What’s New

water quality analysisA perfect golf course is so much more than just lush, healthy turfgrass. It’s the balance of grass, sand, water, and the interaction with the surroundings that give you that “this is gonna be a great game” feeling. Rolling up next to a pond covered in green slime infringes upon that feeling. But! You can’t just nuke all the plant life in your waters because they contribute to the ecosystem’s health. Like so many things in this industry, it’s about balance. Here we talk about algae and its role in your ponds.  (more…)

turfgrass consultantIf there’s anything I’ve learned in my 30+ years playing or working on golf courses, it’s that I’m never done learning. It’s impossible to know it all, and it’s an industry where change is constant. But, there are a few things I’ve witnessed throughout my time about superintendents and what makes the best ones. Here are a couple of mistakes I’ve seen made that could be the difference between amateur and pro status. (more…)

turfgrass managementSulfur is one of those elements that seems simple enough, but I often have conversations about it. Some clients worry about too much, some clients want more. There are a couple of “lanes” people choose on sulfur and once they are in the lane it is hard to get out! I hope this summary on sulfur will help clarify some misconceptions.


With many places that I work, the soils are high pH and often calcareous. I have seen sulfur on soils tests that are so high, you would think it was a sample from a bag of elemental sulfur. Take a look and as I see you in the upcoming weeks, we will have something to chat about.


From the October Brookside Labs Newsletter…

Value of Soil Organic Matter – by Luke Baker, Ph.D. – Agronomist/Lab Specialist

Have you ever thought about the value of soil organic matter? I am sure that you have because as we all know it plays so many key roles in our soils. Some of these roles include, but are not limited to: 1) Gives the soil its dark color, which helps to facilitate warming in the spring. 2) Improves the water retention of the soil (organic matter can hold up to 20 times its weight in water). 3) Cements soil particles into structural units called aggregates (gives soil its structure) 4) Forms stable complexes with copper, manganese, zinc and many other polyvalent cations which improve plant availability of these nutrients. 5) It increases the soil’s buffering capacity, which helps to maintain uniform reaction in the soil. 6) Soil organic matter has a high cation exchange capacity that can range from 300 to 1400 milli-equivalents per 100 grams of soil. Thus it has the ability to raise a soil’s cation exchange capacity and often accounts for 20 to 70% of the cation exchange capacity in most soils. 7) Decomposition of organic matter yields carbon, nitrogen, phosphorus, sulfur, and boron. Therefore, it is a major source of plant nutrients. 8) Organic matter combines with organic chemicals that are added to the soil, which modifies the application rate of pesticides for effective control. It also, combines with these chemicals to make them less harmful to the environment. These are just some of the many benefits that organic matter can have on soil. However, how do we value something like this? First of all, we should start by saying that it is invaluable. Without organic matter most soils would have very limited production for a multitude of reasons (lack of microbes present, lack of water holding, lack of mineralization, etc…). In this exercise I am going to take a look at organic matter strictly from a nutrient perspective. If we assume that the top 6 inches of soil contains 2,000,000 pounds of soil then 1% organic matter would be 20,000 pounds of organic matter per acre. Most organic matter is 50% carbon, so 1% organic matter would be 10,000 pounds of carbon or 5 ton. Carbon is valued at around $4.00 per ton, so we have $20 worth of carbon. Next, if we assume the carbon to nitrogen ratio is 10:1 (which is very common) this would be 1% organic would contain 1,000 pounds of nitrogen. Nitrogen values change daily, but for now let us assume nitrogen is running about $0.50 cents per pound. Therefore, we would have $500 of nitrogen. For the other elements we are going to assume they are in the relative ratio of 100 parts carbon/10 parts nitrogen/1 part phosphorus/1 part potassium/1 part sulfur, which would give us 100 pounds of phosphorus, potassium, and sulfur in 1% organic matter. Again, we can assign values to these nutrients ($0.60 for phosphorus, $0.50 for potassium, and $0.50 for sulfur), which would give us $60 of phosphorus, $50 of potassium, and $50 of sulfur. If we add all of this up that is $20 for carbon + $500 for nitrogen + $60 for phosphorus + $50 for potassium + $50 for sulfur = $680 per acre for each percent of organic matter. Now if we have 4% organic matter in our soil it would be $680 x 4 = $2,720 dollars of nutrients per acre. Now if one would include minor elements, we could be well over $3,000 per acre just in nutrient content. Now it is difficult to assign dollar values to all of the other things that organic matter can do (see the list above), but if we could we can easily see that organic matter is invaluable. It is a precious resource that we need to maintain and continue to develop in our soils.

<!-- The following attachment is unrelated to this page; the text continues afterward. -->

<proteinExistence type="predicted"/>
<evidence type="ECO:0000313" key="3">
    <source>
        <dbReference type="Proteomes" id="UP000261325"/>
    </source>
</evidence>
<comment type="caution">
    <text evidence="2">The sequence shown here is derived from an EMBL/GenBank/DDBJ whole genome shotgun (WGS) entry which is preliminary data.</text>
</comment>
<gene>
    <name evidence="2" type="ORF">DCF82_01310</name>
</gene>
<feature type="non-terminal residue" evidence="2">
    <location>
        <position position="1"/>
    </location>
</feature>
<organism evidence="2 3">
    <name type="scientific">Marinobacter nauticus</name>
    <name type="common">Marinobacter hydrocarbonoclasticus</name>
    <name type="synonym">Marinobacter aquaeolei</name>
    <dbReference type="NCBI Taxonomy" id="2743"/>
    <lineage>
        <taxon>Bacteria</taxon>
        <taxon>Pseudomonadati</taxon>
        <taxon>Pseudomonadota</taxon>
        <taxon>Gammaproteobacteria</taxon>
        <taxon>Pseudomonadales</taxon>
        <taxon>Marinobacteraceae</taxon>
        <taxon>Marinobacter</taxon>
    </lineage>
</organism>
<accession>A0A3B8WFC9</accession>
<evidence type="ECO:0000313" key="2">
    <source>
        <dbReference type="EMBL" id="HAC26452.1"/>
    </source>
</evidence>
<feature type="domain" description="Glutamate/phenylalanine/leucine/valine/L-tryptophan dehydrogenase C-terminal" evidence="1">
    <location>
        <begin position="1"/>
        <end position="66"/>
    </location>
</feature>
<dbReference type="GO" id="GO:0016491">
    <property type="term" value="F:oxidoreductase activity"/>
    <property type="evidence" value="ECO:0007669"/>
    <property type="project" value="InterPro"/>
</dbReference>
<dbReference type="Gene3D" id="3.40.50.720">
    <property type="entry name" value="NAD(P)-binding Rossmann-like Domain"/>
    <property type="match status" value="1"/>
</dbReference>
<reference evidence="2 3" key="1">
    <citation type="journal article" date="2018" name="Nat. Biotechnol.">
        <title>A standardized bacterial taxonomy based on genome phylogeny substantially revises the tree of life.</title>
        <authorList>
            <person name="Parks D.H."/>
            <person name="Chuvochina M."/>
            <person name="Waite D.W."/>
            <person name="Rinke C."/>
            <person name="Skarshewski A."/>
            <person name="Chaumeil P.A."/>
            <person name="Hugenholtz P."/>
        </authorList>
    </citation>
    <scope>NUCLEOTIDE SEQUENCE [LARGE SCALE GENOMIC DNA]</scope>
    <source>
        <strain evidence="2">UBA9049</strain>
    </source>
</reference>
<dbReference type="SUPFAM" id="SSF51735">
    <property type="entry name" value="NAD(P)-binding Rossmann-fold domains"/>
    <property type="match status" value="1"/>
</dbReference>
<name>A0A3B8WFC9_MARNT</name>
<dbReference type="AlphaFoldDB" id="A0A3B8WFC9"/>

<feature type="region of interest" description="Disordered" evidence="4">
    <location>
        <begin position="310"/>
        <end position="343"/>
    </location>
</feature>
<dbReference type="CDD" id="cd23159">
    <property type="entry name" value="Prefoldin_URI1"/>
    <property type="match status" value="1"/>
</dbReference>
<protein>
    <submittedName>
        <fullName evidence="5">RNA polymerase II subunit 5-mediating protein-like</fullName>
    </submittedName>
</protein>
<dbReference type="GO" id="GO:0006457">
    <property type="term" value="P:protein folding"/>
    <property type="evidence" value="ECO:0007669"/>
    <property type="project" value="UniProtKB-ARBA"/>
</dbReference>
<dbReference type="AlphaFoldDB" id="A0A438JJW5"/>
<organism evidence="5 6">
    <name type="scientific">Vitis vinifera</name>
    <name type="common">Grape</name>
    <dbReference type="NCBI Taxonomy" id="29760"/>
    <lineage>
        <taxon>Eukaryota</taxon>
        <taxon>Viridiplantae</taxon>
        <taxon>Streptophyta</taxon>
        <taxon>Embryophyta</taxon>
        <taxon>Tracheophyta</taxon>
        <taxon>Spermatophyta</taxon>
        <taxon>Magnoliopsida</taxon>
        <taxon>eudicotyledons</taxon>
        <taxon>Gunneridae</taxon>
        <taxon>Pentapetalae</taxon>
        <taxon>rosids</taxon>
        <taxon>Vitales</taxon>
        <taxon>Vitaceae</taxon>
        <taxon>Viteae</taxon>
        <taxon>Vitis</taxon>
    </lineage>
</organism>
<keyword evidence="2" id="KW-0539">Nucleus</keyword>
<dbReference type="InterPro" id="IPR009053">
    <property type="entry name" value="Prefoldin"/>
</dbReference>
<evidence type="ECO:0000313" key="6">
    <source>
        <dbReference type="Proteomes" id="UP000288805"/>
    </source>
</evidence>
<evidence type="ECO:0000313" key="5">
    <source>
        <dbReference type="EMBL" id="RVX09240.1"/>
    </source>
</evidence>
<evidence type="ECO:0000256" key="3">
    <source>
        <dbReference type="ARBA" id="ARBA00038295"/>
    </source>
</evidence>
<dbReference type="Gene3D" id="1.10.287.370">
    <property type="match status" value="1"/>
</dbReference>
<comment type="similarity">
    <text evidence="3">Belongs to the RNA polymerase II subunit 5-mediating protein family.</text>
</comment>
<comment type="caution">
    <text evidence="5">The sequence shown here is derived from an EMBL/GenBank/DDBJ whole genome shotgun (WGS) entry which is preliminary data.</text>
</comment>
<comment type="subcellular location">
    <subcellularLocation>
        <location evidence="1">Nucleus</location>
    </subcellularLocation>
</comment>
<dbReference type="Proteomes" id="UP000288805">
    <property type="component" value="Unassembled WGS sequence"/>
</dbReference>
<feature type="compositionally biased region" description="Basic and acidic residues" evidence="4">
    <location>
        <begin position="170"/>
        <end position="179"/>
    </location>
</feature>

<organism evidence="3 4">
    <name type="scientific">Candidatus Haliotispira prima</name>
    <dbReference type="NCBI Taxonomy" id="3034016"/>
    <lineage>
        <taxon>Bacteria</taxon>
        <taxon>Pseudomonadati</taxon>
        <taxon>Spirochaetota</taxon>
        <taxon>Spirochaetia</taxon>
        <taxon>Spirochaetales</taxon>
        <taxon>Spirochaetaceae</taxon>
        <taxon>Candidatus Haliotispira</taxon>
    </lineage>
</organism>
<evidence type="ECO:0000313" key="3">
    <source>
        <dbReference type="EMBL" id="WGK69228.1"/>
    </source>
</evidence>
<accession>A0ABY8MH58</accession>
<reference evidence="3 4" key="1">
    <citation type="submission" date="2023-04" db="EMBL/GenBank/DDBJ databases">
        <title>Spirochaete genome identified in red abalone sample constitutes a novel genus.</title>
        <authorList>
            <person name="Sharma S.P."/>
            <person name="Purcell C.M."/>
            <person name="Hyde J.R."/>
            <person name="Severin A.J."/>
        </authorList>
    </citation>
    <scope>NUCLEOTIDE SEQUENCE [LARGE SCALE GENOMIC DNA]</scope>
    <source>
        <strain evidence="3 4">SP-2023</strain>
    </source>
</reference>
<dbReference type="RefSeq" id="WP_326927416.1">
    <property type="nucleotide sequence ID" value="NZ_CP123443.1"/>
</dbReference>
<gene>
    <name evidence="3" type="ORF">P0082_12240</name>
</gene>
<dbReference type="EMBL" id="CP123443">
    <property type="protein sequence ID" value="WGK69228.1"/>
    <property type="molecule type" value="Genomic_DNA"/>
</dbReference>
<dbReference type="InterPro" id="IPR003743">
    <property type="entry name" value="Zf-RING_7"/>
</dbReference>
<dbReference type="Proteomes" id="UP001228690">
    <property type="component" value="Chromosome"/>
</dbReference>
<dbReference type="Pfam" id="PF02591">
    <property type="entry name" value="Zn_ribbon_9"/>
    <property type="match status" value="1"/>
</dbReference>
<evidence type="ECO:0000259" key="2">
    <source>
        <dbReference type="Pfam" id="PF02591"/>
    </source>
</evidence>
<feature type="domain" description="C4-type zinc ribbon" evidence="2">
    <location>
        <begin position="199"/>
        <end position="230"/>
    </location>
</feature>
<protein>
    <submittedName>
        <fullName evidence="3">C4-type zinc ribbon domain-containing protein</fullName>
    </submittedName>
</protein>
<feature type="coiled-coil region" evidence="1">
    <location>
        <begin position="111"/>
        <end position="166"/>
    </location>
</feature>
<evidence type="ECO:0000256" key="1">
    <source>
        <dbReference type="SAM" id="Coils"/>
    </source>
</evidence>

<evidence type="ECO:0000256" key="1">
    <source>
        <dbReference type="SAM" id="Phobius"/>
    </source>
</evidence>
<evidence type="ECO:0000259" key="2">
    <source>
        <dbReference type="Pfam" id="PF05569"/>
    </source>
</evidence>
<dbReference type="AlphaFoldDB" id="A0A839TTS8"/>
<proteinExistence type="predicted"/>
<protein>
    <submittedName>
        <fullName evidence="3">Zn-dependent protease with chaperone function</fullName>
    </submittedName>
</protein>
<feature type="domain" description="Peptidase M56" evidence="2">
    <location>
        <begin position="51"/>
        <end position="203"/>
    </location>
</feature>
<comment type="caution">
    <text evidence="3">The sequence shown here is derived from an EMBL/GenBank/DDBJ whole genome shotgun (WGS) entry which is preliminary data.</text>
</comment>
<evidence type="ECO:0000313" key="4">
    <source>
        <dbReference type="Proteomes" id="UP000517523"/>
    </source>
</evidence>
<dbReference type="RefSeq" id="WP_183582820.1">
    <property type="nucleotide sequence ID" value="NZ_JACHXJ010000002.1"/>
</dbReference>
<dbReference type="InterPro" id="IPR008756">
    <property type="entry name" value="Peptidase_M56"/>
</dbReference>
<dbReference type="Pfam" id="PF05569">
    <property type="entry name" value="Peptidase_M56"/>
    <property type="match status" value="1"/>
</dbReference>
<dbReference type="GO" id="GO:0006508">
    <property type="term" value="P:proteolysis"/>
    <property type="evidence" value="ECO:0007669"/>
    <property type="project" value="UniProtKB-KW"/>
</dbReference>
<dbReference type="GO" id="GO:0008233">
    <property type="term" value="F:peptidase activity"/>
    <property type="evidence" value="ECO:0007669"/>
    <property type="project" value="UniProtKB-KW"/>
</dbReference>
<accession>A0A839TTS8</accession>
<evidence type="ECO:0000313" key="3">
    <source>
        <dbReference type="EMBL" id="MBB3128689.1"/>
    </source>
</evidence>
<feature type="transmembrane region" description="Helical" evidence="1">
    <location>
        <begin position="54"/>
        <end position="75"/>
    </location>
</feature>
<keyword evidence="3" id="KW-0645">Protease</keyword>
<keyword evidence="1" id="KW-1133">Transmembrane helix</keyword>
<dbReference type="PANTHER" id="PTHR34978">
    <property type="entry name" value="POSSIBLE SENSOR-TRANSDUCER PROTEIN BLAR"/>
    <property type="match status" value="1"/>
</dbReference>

Take a look at the two articles on the link regarding different bermudagrass cultivars and coating bermudagrass seed for better establishment.